Where did the first ray of light come in the universe? The Hubble discovery reveals clues about the conditions during the period when the universe was very young. A compact galaxy some 3 billion light years away is shedding new light on how stars were formed at the beginning of the universe. An intensely dense star forming galaxy is reproducing the events which brought light to the early universe.
The Dense and compact Galaxy has been christened J0921+4509 and is rapidly churning out stars. It has many of the uniqueness that would have been required to light up the early universe. The galaxy is located approximately 3 billion light years from the Milky Way. The tightly bound Galaxy is surrounded by dense clouds of gas. The clouds of gas has holes which allow radiations to streak out and the scenario is much akin to the events that would have broken through the darkness which followed the birth of the universe.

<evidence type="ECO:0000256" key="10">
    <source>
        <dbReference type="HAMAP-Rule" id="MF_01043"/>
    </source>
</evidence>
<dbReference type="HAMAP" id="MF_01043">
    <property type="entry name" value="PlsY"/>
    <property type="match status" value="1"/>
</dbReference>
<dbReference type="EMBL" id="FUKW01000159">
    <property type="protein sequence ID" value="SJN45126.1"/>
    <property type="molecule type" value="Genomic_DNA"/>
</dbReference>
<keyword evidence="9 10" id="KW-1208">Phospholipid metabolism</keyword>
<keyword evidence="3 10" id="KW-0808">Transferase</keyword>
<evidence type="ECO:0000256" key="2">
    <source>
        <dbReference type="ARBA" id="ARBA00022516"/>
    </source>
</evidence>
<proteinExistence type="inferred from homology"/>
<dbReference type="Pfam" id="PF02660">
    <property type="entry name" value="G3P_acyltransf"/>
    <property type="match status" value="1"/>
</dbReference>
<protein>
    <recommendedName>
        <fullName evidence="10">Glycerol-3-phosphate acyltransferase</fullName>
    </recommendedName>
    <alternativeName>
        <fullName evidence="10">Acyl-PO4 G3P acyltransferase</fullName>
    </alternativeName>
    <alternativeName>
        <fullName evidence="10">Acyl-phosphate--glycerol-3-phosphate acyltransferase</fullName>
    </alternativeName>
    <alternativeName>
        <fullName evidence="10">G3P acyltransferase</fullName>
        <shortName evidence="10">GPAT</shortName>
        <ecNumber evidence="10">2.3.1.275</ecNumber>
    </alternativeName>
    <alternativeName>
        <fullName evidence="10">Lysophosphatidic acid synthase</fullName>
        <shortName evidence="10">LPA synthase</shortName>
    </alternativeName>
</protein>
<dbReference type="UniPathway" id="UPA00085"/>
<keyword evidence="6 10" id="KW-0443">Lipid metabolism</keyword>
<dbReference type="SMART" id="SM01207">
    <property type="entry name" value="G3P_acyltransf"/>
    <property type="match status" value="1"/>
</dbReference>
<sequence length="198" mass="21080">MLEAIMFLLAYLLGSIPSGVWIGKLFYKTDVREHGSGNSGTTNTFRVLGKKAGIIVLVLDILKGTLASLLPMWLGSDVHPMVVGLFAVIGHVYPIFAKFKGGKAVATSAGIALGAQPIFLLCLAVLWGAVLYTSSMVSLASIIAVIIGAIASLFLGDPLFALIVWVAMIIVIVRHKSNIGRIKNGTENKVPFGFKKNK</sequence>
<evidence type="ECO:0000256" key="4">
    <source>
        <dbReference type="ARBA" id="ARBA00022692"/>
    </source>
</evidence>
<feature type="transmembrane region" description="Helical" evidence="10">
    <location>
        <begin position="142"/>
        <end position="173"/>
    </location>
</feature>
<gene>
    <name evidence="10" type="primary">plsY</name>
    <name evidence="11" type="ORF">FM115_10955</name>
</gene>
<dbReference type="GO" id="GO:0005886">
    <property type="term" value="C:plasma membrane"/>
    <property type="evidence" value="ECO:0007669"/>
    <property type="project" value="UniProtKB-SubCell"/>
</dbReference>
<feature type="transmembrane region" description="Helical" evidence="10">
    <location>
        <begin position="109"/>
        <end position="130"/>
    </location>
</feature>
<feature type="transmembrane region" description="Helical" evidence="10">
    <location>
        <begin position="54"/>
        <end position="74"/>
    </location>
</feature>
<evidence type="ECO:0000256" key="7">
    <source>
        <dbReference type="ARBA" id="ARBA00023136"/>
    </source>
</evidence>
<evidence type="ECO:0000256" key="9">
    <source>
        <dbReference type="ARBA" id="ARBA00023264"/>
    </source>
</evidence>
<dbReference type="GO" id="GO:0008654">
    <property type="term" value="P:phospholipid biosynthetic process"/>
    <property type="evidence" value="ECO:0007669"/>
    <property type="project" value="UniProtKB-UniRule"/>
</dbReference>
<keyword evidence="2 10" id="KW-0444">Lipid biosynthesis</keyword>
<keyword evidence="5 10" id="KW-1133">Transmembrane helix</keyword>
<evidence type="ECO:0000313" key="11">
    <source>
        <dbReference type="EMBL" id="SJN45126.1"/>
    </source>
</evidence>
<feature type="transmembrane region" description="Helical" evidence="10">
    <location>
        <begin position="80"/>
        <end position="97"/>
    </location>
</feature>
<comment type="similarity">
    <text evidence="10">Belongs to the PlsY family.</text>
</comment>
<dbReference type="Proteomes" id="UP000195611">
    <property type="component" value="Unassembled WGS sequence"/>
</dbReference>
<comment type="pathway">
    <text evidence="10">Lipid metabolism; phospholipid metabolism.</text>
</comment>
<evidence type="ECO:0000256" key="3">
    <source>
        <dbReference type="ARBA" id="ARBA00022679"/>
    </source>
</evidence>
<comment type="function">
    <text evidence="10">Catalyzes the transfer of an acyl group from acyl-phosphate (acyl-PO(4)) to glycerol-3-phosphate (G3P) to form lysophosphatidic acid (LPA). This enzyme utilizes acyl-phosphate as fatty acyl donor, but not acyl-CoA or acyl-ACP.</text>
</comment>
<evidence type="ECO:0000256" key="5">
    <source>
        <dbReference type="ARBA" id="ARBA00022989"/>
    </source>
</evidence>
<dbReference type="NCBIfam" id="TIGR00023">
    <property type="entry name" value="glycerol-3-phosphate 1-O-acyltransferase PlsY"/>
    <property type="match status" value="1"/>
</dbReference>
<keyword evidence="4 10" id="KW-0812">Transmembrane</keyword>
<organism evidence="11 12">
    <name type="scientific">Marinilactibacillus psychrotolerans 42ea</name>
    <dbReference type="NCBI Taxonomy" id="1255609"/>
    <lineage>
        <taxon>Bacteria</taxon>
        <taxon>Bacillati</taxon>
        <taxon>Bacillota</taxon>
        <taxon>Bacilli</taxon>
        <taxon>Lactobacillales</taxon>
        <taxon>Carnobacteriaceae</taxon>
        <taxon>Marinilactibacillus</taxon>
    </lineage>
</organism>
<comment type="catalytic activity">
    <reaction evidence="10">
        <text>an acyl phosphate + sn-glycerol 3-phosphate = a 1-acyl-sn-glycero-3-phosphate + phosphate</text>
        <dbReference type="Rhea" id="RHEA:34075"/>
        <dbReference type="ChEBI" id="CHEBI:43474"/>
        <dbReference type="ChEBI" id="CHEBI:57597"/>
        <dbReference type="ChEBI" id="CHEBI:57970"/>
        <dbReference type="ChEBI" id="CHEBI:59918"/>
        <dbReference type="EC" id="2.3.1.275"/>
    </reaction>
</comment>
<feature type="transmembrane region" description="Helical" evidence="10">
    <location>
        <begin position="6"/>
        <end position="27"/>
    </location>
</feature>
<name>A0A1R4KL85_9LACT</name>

The dense compact Galaxy J0921+4509 creates roughly 50 solar-masses’ worth of stars every year. This is huge and more than 33 times the number of stars created by the Milky Way every year.
Most stars in other locations remains clothed in the gas which forms them and traps the radiation in them. On the other hand J0921 has holes that allow the radiation to escape, much as it might have in the early universe.
Lead author of the study Sanchayeeta Borthakur, of Johns Hopkins University, told Space.com by email “The high density of stars in a compact region in J0921+4509 results in an explosion-like feedback that is able to create the gaps.”
In the period after the Big Bang, Hydrogen in the universe cooled and any radiation was quickly absorbed making the period almost unobservable. However after a billion years after the big bang, radiations re-ionized the Hydrogen scattering electrons and made the universe visible again. To learn about the unobservable periods of the existence of the Universe, astronomers search for similar processes in objects they can examine today, in this case the starburst galaxy J0921.